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Doc. 172.-Judge Sprague's charge, May 16.

After citing provisions from the laws of 1790, 1820, 1825, 1846, and 1847, as to what constitutes the general crime, with the different degrees of penalty, the judge remarks that these enactments were founded upon the clause in the Constitution which gives Congress the power to define and punish piracy. But the constitutional power to regulate commerce also affords a basis for additional penal enactments, covering all possible aggressions and depredations upon our commerce. The judge then lays down the following important principles, the bearing of which will be sufficiently evident in the present crisis:--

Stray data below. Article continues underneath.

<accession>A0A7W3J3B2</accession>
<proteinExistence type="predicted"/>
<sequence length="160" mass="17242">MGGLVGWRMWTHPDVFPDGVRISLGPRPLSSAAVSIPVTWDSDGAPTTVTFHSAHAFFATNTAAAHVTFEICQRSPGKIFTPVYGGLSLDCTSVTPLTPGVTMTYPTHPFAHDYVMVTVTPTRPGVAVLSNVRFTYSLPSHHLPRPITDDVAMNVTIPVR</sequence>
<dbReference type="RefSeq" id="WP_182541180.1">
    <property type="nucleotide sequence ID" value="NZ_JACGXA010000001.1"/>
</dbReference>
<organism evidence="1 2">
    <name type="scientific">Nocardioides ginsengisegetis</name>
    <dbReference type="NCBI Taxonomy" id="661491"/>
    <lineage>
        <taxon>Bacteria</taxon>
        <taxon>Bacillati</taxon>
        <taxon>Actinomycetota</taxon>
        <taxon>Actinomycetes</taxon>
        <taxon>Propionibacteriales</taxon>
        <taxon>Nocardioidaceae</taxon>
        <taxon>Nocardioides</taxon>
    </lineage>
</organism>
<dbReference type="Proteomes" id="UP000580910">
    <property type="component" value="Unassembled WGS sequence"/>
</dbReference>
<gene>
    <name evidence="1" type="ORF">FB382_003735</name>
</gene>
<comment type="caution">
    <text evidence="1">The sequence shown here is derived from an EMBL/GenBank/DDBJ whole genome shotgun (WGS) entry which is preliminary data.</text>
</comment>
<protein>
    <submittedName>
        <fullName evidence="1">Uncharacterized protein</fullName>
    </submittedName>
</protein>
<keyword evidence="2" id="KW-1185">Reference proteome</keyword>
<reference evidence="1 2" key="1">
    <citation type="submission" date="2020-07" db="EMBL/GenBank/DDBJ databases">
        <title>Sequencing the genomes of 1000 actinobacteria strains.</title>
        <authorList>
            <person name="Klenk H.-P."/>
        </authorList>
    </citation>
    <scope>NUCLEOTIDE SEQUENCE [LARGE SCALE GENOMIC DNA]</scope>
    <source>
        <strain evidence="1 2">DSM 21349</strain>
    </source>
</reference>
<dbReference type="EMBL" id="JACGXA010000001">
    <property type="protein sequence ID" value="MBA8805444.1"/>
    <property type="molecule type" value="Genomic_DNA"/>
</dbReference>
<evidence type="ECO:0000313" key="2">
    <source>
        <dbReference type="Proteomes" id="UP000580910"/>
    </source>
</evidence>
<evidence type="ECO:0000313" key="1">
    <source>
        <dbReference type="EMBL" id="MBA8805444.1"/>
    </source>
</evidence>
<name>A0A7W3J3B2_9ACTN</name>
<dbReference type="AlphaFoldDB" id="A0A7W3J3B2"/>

The statutes, being enacted pursuant to the Constitution, are of paramount authority, and cannot be invalidated or impaired by the action of any State or States; and every law, ordinance, and constitution made by them for that purpose, whatever its name or form, is wholly nugatory and can afford no legal protection to those who act under it. But suppose that a number of States undertake, by Revolution, to throw off the Government of the United States, and erect themselves into an independent nation, and assume in that character to issue commissions authorizing the capture of vessels of the United States, will such commissions afford protection to those acting under them against the penal laws of the United States? Cases have heretofore arisen where a portion of a foreign empire — a colony — has undertaken to throw off the dominion of the mother country, and assumed the attitude and claimed the rights of an independent nation, and in such cases it has been held that the relation which the United States should hold to those who thus attempt and claim to institute a new government, is a political rather than a legal question; that, if those departments of our Government which have a right to give the law, and which regulate our foreign intercourse and determine the relation in which we shall stand to other nations, recognize such new and self-constituted government as having the rights of a belligerent in a war between them and their former rulers, and the United States hold a neutral position in such war, then the judiciary, following the other departments, will, to the same extent, recognize the new nation. But if the legislative and executive departments of the Government utterly refuse to recognize such new government, or to acknowledge it as having any belligerent or national rights, and, instead of taking a neutral attitude, endeavor by force to suppress depredations on commerce by such assumed government, as violating the rights and infringing the laws of the United States, then the judiciary will hold that such depredations are not to be considered as belligerent, and entitled to the immunities of lawful war, but as robbery or other lawless depredations, subject to the penalties denounced by our law [256] against such offences. The judiciary certainly cannot adopt a more indulgent rule towards those who are in open rebellion against the authority of the United States, or towards aliens co-operating with, and acting under, the assumed authority of such rebels. While the other departments of the Government and the nation refuse to regard any State or association of States as having the rights of a belligerent, or as carrying on legitimate war, and are exerting not only moral but physical force against them as rebels and lawless aggressors upon the United States and its citizens, the courts also must so regard them, and cannot admit that any legislation or assumption of power by such State or States can authorize acts in violation of the laws of the United States, or change the character of offences under them. There is another view. Mere rebellion absolves no man from his allegiance. Citizens of the United States, therefore, may not only be subject to the penalties of treason, but if they commit hostilities upon the commerce of the United States, under a commission from any foreign nation, even the oldest and best established, such as England or France for example, they may be dealt with as pirates by the express enactments in the ninth section of the statute of 1790, which has already been referred to. And aliens who are subjects or citizens of any foreign State with whom we have a treaty, such as is described in the statute of 1847, chapter 51, which has already been quoted; if, in violation of such treaty, they make war upon the United States, or cruise against our vessels or property under a commission from any foreign government, however long acknowledged, may, by the clear provisions of that statute, be dealt with as pirates. If aliens, subjects of a nation with whom we have no such treaty, commit acts of hostility upon our commerce, under the alleged authority or commission of a new and self-created government claiming to be independent, it may be material to inquire whether such government is to be regarded as having the immunities of a belligerent, or whether such aliens may be treated as robbers on the seas, and this inquiry will be governed by the principles which I have already stated.--Boston Journal, May 17.

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